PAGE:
“Sing O Barren one!” This is the word God speaks to the beleaguered people of Jerusalem whose hope had gone and who felt that all they had dreamed of and striven for was over. In this powerful message, (Isaiah Chapter 54,) they are told, “The Lord has called you back from your grief, as though you were a young wife abandoned by her husband. For a brief moment I abandoned you, but with great compassion I will take you back. The mountains and hills may crumble but my love for you will never end.” God is urging his beloved to sing. It may seem to us at the moment that we are barren, that what we have known, dreamed of and striven for is over. The world lives under the threat of devastation and destruction. What seemed as secure and eternal as the mountains and hills is crumbling and we are powerless to stop it. But the one indestructible force, more powerful than any other, is love, God’s love for us, for humankind. So, in this present moment, God urges us to sing. What sort of song can come from such a barren place? The way ahead is uncharted but we are returning to Love, to God. At the moment, we are on the very cusp of stepping over the threshold, out of that liminal space we have experienced during the pandemic, not back to what we have known, but into an unknown future, into a wilderness journey. It will require of us a huge refocussing of trust, an ever expanding vision of who God is, a willingness to let go, and, above all, a remembering who we are.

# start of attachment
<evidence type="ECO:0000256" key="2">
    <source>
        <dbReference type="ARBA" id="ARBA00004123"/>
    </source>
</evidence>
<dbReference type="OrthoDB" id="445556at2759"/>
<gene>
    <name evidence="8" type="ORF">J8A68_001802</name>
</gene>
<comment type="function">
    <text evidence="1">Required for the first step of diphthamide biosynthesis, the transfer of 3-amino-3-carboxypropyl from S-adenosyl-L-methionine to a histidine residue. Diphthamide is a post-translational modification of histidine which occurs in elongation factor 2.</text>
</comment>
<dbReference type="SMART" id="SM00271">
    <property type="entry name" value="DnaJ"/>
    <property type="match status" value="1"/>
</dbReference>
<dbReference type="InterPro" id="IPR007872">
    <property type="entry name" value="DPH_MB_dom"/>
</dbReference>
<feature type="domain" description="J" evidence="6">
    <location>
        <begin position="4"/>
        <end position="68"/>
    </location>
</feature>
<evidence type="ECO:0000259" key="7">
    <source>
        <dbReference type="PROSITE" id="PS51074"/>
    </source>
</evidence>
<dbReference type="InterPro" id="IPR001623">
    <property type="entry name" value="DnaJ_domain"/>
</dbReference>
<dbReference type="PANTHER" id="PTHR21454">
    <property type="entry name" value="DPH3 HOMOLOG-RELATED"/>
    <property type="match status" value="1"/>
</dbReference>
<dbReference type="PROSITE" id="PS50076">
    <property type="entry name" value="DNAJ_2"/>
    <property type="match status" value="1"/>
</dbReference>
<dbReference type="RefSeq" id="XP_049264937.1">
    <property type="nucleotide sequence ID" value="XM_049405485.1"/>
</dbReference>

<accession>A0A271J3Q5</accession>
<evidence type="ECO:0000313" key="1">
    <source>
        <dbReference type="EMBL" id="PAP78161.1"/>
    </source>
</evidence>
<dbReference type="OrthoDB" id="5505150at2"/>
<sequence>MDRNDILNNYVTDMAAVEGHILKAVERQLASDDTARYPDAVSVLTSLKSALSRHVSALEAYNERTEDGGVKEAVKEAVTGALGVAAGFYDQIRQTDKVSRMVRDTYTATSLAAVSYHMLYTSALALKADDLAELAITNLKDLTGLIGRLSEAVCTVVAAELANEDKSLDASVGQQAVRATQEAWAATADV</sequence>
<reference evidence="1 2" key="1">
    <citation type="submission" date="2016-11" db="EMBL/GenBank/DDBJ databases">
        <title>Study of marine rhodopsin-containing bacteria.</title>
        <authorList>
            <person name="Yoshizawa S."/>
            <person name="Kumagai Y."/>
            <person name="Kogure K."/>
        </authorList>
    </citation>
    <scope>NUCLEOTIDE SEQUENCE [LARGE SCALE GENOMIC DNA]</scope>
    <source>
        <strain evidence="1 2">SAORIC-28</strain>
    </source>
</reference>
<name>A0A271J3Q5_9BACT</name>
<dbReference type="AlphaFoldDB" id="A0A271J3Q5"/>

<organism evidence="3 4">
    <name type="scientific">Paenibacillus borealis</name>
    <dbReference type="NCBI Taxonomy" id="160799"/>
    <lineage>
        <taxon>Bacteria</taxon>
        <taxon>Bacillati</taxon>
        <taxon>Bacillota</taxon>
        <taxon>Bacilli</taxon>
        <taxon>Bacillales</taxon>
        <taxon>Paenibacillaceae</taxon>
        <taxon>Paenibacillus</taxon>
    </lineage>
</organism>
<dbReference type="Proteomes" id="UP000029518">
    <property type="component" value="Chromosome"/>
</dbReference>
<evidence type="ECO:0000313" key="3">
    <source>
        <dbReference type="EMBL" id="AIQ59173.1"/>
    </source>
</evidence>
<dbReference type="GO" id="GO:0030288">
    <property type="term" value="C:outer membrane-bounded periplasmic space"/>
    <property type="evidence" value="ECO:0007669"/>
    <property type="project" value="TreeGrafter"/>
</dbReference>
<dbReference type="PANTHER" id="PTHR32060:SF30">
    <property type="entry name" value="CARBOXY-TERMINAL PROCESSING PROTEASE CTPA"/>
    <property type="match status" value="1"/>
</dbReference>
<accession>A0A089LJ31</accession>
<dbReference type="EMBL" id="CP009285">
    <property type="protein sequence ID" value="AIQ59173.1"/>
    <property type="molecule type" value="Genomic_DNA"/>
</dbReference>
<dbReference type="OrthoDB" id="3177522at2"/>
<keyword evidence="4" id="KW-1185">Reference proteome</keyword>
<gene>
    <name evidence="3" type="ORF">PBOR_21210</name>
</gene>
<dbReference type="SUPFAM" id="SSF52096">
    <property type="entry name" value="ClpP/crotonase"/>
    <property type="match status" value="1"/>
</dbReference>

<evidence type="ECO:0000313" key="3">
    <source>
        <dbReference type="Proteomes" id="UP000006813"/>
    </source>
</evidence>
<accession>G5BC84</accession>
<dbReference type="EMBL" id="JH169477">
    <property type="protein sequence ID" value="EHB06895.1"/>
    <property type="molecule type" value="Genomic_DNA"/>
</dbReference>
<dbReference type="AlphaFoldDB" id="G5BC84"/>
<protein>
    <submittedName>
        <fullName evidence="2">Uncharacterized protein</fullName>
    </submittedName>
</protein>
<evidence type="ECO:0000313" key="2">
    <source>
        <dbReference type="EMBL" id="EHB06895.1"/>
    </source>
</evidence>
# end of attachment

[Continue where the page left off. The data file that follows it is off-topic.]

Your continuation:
But we start with gratitude. That must be part of the essential rhythm of our song; gratitude, overflowing wonder and praise to the God who continually calls us out of darkness, who rescues us, challenges us, moulds us and shapes us for a purpose far greater than we can ever know or even imagine. As I reflect on that I remember David, called from being a humble shepherd boy tending sheep to become a King. At one point, when David is established in Jerusalem, Nathan the prophet shares with the King God’s covenant promise for the future. David’s immediate response is to worship. He begins his prayer with these words of gratitude and praise, “Who am I, O Lord God, that you have brought me thus far?” And he ends his prayer, “When you grant a blessing, O Lord, it is an eternal blessing!” In this moment he has a heightened awareness of who God is, of his loving purpose, and, in all humility, of who he is. There follows a refocussing of trust, for no matter what happens or how many times he wanders from that covenant promise, having feet of clay like the rest of us, God’s love draws him back and God’s calling of him will urge him on. Can we see how it is so important at times to pause, and remember the infinite love that first drew us and we found ourselves on a journey that you could never have planned or engineered? In these days, whenever I pause to remember, these words of David come to me loud and clear, “Who am I Lord that you have brought me thus far?” It is somewhat overwhelming. It follows that if we believe that it is God who has brought us to this very time that we find ourselves in now, as part of humankind, as a person of faith, then we have no option but to affirm and trust that when God grants a blessing, it is forever. That does not necessarily mean that the blessing is a neat package that would secure our comfort and keep things the way we would like them to be. God is a God of surprises. The blessing may often be shrouded in mystery or disguised as something less, even anguished, but it is my limited experience that enough of it unfolds at those times when it is desperately needed to keep us trusting and hoping. Our song has to be one of gratitude for that ‘love unknown’ that has brought us thus far.